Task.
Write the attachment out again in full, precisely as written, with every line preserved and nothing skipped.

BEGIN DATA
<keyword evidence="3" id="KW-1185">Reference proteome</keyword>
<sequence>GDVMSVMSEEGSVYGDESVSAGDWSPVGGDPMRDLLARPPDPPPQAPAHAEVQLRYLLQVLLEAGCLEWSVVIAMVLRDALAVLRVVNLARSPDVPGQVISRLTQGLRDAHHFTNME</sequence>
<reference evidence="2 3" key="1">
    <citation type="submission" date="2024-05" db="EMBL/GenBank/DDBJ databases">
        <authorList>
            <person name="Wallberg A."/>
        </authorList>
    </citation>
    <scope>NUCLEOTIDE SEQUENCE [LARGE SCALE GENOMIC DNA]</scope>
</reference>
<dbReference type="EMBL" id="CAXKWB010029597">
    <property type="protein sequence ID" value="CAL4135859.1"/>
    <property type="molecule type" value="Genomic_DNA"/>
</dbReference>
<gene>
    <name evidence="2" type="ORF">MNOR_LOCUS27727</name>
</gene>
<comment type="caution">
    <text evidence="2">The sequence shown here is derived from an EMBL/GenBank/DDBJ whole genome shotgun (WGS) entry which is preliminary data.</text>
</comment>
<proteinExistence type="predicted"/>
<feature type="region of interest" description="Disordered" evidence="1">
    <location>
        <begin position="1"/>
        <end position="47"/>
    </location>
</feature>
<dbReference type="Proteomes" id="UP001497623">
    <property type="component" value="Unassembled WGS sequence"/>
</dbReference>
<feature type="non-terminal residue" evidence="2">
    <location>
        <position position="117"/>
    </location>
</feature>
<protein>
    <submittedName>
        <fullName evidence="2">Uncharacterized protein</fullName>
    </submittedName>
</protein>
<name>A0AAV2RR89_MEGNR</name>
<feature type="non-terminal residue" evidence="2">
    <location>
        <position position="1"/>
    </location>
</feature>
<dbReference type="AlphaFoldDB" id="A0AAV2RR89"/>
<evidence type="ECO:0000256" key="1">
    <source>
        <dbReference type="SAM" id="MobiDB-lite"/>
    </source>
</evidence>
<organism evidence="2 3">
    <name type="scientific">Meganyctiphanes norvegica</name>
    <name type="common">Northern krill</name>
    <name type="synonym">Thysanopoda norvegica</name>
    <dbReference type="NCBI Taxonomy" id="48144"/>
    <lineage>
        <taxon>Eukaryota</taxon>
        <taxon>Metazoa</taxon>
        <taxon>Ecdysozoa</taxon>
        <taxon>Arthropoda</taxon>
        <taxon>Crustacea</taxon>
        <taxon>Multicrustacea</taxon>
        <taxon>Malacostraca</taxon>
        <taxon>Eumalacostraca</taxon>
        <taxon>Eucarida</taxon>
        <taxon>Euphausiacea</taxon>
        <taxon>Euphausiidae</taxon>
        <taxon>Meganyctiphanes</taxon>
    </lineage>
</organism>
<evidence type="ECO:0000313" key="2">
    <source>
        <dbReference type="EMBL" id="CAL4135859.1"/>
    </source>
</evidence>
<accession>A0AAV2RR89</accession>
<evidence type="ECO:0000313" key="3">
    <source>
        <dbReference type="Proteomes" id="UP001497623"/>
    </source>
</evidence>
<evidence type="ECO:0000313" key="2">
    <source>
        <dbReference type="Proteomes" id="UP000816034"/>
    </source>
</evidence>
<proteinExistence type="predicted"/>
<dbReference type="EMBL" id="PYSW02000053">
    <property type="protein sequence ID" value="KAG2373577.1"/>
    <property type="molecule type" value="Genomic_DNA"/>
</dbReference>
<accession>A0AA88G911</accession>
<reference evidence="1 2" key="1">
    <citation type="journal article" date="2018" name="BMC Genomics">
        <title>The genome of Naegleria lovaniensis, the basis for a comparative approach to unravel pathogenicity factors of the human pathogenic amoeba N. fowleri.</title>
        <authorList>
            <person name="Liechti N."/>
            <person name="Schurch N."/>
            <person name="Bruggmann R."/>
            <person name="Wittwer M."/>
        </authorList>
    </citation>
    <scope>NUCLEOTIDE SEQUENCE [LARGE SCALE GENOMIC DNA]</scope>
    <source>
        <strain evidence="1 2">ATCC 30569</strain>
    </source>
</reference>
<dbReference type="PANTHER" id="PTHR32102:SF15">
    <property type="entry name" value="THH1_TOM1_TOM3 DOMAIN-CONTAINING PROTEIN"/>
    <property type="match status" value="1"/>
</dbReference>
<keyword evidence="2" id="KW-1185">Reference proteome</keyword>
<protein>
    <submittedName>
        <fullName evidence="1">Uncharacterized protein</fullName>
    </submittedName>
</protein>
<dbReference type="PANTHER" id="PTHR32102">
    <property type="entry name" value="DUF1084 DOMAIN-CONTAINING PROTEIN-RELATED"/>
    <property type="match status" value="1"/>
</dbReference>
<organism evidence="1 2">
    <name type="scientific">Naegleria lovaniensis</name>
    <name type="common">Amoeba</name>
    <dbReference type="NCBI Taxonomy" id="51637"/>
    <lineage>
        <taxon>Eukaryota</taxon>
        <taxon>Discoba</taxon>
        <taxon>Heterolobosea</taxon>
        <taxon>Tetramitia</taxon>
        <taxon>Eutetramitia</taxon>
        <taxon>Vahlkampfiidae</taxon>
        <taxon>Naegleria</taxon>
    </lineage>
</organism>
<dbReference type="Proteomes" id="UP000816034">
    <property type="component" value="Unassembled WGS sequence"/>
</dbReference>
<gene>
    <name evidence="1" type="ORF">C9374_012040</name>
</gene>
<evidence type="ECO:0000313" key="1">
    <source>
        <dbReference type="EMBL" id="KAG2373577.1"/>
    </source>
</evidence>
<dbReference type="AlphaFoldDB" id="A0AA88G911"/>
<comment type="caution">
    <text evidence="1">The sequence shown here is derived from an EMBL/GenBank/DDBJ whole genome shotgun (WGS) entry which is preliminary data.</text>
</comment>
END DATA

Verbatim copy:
<keyword evidence="3" id="KW-1185">Reference proteome</keyword>
<sequence>GDVMSVMSEEGSVYGDESVSAGDWSPVGGDPMRDLLARPPDPPPQAPAHAEVQLRYLLQVLLEAGCLEWSVVIAMVLRDALAVLRVVNLARSPDVPGQVISRLTQGLRDAHHFTNME</sequence>
<reference evidence="2 3" key="1">
    <citation type="submission" date="2024-05" db="EMBL/GenBank/DDBJ databases">
        <authorList>
            <person name="Wallberg A."/>
        </authorList>
    </citation>
    <scope>NUCLEOTIDE SEQUENCE [LARGE SCALE GENOMIC DNA]</scope>
</reference>
<dbReference type="EMBL" id="CAXKWB010029597">
    <property type="protein sequence ID" value="CAL4135859.1"/>
    <property type="molecule type" value="Genomic_DNA"/>
</dbReference>
<gene>
    <name evidence="2" type="ORF">MNOR_LOCUS27727</name>
</gene>
<comment type="caution">
    <text evidence="2">The sequence shown here is derived from an EMBL/GenBank/DDBJ whole genome shotgun (WGS) entry which is preliminary data.</text>
</comment>
<proteinExistence type="predicted"/>
<feature type="region of interest" description="Disordered" evidence="1">
    <location>
        <begin position="1"/>
        <end position="47"/>
    </location>
</feature>
<dbReference type="Proteomes" id="UP001497623">
    <property type="component" value="Unassembled WGS sequence"/>
</dbReference>
<feature type="non-terminal residue" evidence="2">
    <location>
        <position position="117"/>
    </location>
</feature>
<protein>
    <submittedName>
        <fullName evidence="2">Uncharacterized protein</fullName>
    </submittedName>
</protein>
<name>A0AAV2RR89_MEGNR</name>
<feature type="non-terminal residue" evidence="2">
    <location>
        <position position="1"/>
    </location>
</feature>
<dbReference type="AlphaFoldDB" id="A0AAV2RR89"/>
<evidence type="ECO:0000256" key="1">
    <source>
        <dbReference type="SAM" id="MobiDB-lite"/>
    </source>
</evidence>
<organism evidence="2 3">
    <name type="scientific">Meganyctiphanes norvegica</name>
    <name type="common">Northern krill</name>
    <name type="synonym">Thysanopoda norvegica</name>
    <dbReference type="NCBI Taxonomy" id="48144"/>
    <lineage>
        <taxon>Eukaryota</taxon>
        <taxon>Metazoa</taxon>
        <taxon>Ecdysozoa</taxon>
        <taxon>Arthropoda</taxon>
        <taxon>Crustacea</taxon>
        <taxon>Multicrustacea</taxon>
        <taxon>Malacostraca</taxon>
        <taxon>Eumalacostraca</taxon>
        <taxon>Eucarida</taxon>
        <taxon>Euphausiacea</taxon>
        <taxon>Euphausiidae</taxon>
        <taxon>Meganyctiphanes</taxon>
    </lineage>
</organism>
<evidence type="ECO:0000313" key="2">
    <source>
        <dbReference type="EMBL" id="CAL4135859.1"/>
    </source>
</evidence>
<accession>A0AAV2RR89</accession>
<evidence type="ECO:0000313" key="3">
    <source>
        <dbReference type="Proteomes" id="UP001497623"/>
    </source>
</evidence>
<evidence type="ECO:0000313" key="2">
    <source>
        <dbReference type="Proteomes" id="UP000816034"/>
    </source>
</evidence>
<proteinExistence type="predicted"/>
<dbReference type="EMBL" id="PYSW02000053">
    <property type="protein sequence ID" value="KAG2373577.1"/>
    <property type="molecule type" value="Genomic_DNA"/>
</dbReference>
<accession>A0AA88G911</accession>
<reference evidence="1 2" key="1">
    <citation type="journal article" date="2018" name="BMC Genomics">
        <title>The genome of Naegleria lovaniensis, the basis for a comparative approach to unravel pathogenicity factors of the human pathogenic amoeba N. fowleri.</title>
        <authorList>
            <person name="Liechti N."/>
            <person name="Schurch N."/>
            <person name="Bruggmann R."/>
            <person name="Wittwer M."/>
        </authorList>
    </citation>
    <scope>NUCLEOTIDE SEQUENCE [LARGE SCALE GENOMIC DNA]</scope>
    <source>
        <strain evidence="1 2">ATCC 30569</strain>
    </source>
</reference>
<dbReference type="PANTHER" id="PTHR32102:SF15">
    <property type="entry name" value="THH1_TOM1_TOM3 DOMAIN-CONTAINING PROTEIN"/>
    <property type="match status" value="1"/>
</dbReference>
<keyword evidence="2" id="KW-1185">Reference proteome</keyword>
<protein>
    <submittedName>
        <fullName evidence="1">Uncharacterized protein</fullName>
    </submittedName>
</protein>
<dbReference type="PANTHER" id="PTHR32102">
    <property type="entry name" value="DUF1084 DOMAIN-CONTAINING PROTEIN-RELATED"/>
    <property type="match status" value="1"/>
</dbReference>
<organism evidence="1 2">
    <name type="scientific">Naegleria lovaniensis</name>
    <name type="common">Amoeba</name>
    <dbReference type="NCBI Taxonomy" id="51637"/>
    <lineage>
        <taxon>Eukaryota</taxon>
        <taxon>Discoba</taxon>
        <taxon>Heterolobosea</taxon>
        <taxon>Tetramitia</taxon>
        <taxon>Eutetramitia</taxon>
        <taxon>Vahlkampfiidae</taxon>
        <taxon>Naegleria</taxon>
    </lineage>
</organism>
<dbReference type="Proteomes" id="UP000816034">
    <property type="component" value="Unassembled WGS sequence"/>
</dbReference>
<gene>
    <name evidence="1" type="ORF">C9374_012040</name>
</gene>
<evidence type="ECO:0000313" key="1">
    <source>
        <dbReference type="EMBL" id="KAG2373577.1"/>
    </source>
</evidence>
<dbReference type="AlphaFoldDB" id="A0AA88G911"/>
<comment type="caution">
    <text evidence="1">The sequence shown here is derived from an EMBL/GenBank/DDBJ whole genome shotgun (WGS) entry which is preliminary data.</text>
</comment>